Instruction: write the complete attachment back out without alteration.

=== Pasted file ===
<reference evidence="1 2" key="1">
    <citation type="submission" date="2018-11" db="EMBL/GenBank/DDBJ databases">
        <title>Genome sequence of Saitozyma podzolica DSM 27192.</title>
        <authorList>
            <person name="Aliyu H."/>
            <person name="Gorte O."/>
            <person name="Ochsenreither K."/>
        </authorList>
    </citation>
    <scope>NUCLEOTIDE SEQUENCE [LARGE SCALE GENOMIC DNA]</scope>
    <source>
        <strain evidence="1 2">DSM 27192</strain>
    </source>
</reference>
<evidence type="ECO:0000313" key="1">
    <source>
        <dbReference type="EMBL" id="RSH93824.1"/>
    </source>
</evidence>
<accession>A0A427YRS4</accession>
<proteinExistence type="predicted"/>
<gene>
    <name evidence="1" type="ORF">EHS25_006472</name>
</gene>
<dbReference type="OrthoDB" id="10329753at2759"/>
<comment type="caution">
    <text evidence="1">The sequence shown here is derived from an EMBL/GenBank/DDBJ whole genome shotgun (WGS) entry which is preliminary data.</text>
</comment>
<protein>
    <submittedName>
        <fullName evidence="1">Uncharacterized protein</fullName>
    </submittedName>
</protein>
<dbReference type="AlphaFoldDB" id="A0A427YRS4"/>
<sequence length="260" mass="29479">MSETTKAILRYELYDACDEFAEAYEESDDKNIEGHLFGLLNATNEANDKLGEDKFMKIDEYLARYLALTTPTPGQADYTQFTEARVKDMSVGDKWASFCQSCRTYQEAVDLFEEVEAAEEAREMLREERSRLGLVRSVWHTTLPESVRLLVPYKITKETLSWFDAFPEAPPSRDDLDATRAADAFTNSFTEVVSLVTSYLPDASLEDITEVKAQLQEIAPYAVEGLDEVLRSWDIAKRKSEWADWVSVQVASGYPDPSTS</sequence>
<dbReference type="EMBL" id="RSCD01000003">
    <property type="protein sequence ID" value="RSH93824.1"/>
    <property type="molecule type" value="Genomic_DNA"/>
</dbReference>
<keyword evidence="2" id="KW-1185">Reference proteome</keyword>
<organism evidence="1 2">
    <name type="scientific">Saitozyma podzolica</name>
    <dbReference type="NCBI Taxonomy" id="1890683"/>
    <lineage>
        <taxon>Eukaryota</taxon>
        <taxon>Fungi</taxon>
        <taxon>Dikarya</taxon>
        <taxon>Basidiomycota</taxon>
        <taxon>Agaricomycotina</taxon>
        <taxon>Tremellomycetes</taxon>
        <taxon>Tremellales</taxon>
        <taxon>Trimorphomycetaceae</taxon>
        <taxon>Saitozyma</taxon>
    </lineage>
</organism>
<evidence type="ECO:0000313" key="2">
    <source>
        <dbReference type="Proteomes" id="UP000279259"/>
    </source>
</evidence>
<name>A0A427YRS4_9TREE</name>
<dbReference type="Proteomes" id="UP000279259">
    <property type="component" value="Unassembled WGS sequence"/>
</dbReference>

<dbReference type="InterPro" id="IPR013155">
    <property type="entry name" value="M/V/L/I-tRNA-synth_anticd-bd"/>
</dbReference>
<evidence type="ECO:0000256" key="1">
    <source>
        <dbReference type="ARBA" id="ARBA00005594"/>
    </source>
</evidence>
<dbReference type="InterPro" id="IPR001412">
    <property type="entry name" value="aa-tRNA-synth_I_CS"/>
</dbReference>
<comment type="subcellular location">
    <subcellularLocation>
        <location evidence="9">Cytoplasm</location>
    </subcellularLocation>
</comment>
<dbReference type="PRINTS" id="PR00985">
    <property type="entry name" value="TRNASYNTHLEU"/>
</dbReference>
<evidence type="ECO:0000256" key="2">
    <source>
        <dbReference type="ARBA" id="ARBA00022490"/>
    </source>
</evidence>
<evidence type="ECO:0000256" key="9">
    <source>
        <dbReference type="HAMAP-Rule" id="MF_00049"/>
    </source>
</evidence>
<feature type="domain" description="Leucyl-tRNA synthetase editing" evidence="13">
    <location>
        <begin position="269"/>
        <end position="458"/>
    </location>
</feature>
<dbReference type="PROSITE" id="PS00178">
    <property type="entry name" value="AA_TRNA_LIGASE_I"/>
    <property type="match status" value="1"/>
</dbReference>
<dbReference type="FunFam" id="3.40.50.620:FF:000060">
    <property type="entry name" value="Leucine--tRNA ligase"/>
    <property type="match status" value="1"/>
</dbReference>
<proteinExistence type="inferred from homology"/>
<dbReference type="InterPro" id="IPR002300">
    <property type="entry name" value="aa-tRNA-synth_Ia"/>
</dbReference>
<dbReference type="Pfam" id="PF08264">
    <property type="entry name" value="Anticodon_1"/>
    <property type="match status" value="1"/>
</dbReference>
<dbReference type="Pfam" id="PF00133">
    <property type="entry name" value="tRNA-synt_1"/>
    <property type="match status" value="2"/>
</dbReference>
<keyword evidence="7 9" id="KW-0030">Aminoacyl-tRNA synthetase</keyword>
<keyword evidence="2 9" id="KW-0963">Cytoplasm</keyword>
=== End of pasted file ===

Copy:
<reference evidence="1 2" key="1">
    <citation type="submission" date="2018-11" db="EMBL/GenBank/DDBJ databases">
        <title>Genome sequence of Saitozyma podzolica DSM 27192.</title>
        <authorList>
            <person name="Aliyu H."/>
            <person name="Gorte O."/>
            <person name="Ochsenreither K."/>
        </authorList>
    </citation>
    <scope>NUCLEOTIDE SEQUENCE [LARGE SCALE GENOMIC DNA]</scope>
    <source>
        <strain evidence="1 2">DSM 27192</strain>
    </source>
</reference>
<evidence type="ECO:0000313" key="1">
    <source>
        <dbReference type="EMBL" id="RSH93824.1"/>
    </source>
</evidence>
<accession>A0A427YRS4</accession>
<proteinExistence type="predicted"/>
<gene>
    <name evidence="1" type="ORF">EHS25_006472</name>
</gene>
<dbReference type="OrthoDB" id="10329753at2759"/>
<comment type="caution">
    <text evidence="1">The sequence shown here is derived from an EMBL/GenBank/DDBJ whole genome shotgun (WGS) entry which is preliminary data.</text>
</comment>
<protein>
    <submittedName>
        <fullName evidence="1">Uncharacterized protein</fullName>
    </submittedName>
</protein>
<dbReference type="AlphaFoldDB" id="A0A427YRS4"/>
<sequence length="260" mass="29479">MSETTKAILRYELYDACDEFAEAYEESDDKNIEGHLFGLLNATNEANDKLGEDKFMKIDEYLARYLALTTPTPGQADYTQFTEARVKDMSVGDKWASFCQSCRTYQEAVDLFEEVEAAEEAREMLREERSRLGLVRSVWHTTLPESVRLLVPYKITKETLSWFDAFPEAPPSRDDLDATRAADAFTNSFTEVVSLVTSYLPDASLEDITEVKAQLQEIAPYAVEGLDEVLRSWDIAKRKSEWADWVSVQVASGYPDPSTS</sequence>
<dbReference type="EMBL" id="RSCD01000003">
    <property type="protein sequence ID" value="RSH93824.1"/>
    <property type="molecule type" value="Genomic_DNA"/>
</dbReference>
<keyword evidence="2" id="KW-1185">Reference proteome</keyword>
<organism evidence="1 2">
    <name type="scientific">Saitozyma podzolica</name>
    <dbReference type="NCBI Taxonomy" id="1890683"/>
    <lineage>
        <taxon>Eukaryota</taxon>
        <taxon>Fungi</taxon>
        <taxon>Dikarya</taxon>
        <taxon>Basidiomycota</taxon>
        <taxon>Agaricomycotina</taxon>
        <taxon>Tremellomycetes</taxon>
        <taxon>Tremellales</taxon>
        <taxon>Trimorphomycetaceae</taxon>
        <taxon>Saitozyma</taxon>
    </lineage>
</organism>
<evidence type="ECO:0000313" key="2">
    <source>
        <dbReference type="Proteomes" id="UP000279259"/>
    </source>
</evidence>
<name>A0A427YRS4_9TREE</name>
<dbReference type="Proteomes" id="UP000279259">
    <property type="component" value="Unassembled WGS sequence"/>
</dbReference>

<dbReference type="InterPro" id="IPR013155">
    <property type="entry name" value="M/V/L/I-tRNA-synth_anticd-bd"/>
</dbReference>
<evidence type="ECO:0000256" key="1">
    <source>
        <dbReference type="ARBA" id="ARBA00005594"/>
    </source>
</evidence>
<dbReference type="InterPro" id="IPR001412">
    <property type="entry name" value="aa-tRNA-synth_I_CS"/>
</dbReference>
<comment type="subcellular location">
    <subcellularLocation>
        <location evidence="9">Cytoplasm</location>
    </subcellularLocation>
</comment>
<dbReference type="PRINTS" id="PR00985">
    <property type="entry name" value="TRNASYNTHLEU"/>
</dbReference>
<evidence type="ECO:0000256" key="2">
    <source>
        <dbReference type="ARBA" id="ARBA00022490"/>
    </source>
</evidence>
<evidence type="ECO:0000256" key="9">
    <source>
        <dbReference type="HAMAP-Rule" id="MF_00049"/>
    </source>
</evidence>
<feature type="domain" description="Leucyl-tRNA synthetase editing" evidence="13">
    <location>
        <begin position="269"/>
        <end position="458"/>
    </location>
</feature>
<dbReference type="PROSITE" id="PS00178">
    <property type="entry name" value="AA_TRNA_LIGASE_I"/>
    <property type="match status" value="1"/>
</dbReference>
<dbReference type="FunFam" id="3.40.50.620:FF:000060">
    <property type="entry name" value="Leucine--tRNA ligase"/>
    <property type="match status" value="1"/>
</dbReference>
<proteinExistence type="inferred from homology"/>
<dbReference type="InterPro" id="IPR002300">
    <property type="entry name" value="aa-tRNA-synth_Ia"/>
</dbReference>
<dbReference type="Pfam" id="PF08264">
    <property type="entry name" value="Anticodon_1"/>
    <property type="match status" value="1"/>
</dbReference>
<dbReference type="Pfam" id="PF00133">
    <property type="entry name" value="tRNA-synt_1"/>
    <property type="match status" value="2"/>
</dbReference>
<keyword evidence="7 9" id="KW-0030">Aminoacyl-tRNA synthetase</keyword>
<keyword evidence="2 9" id="KW-0963">Cytoplasm</keyword>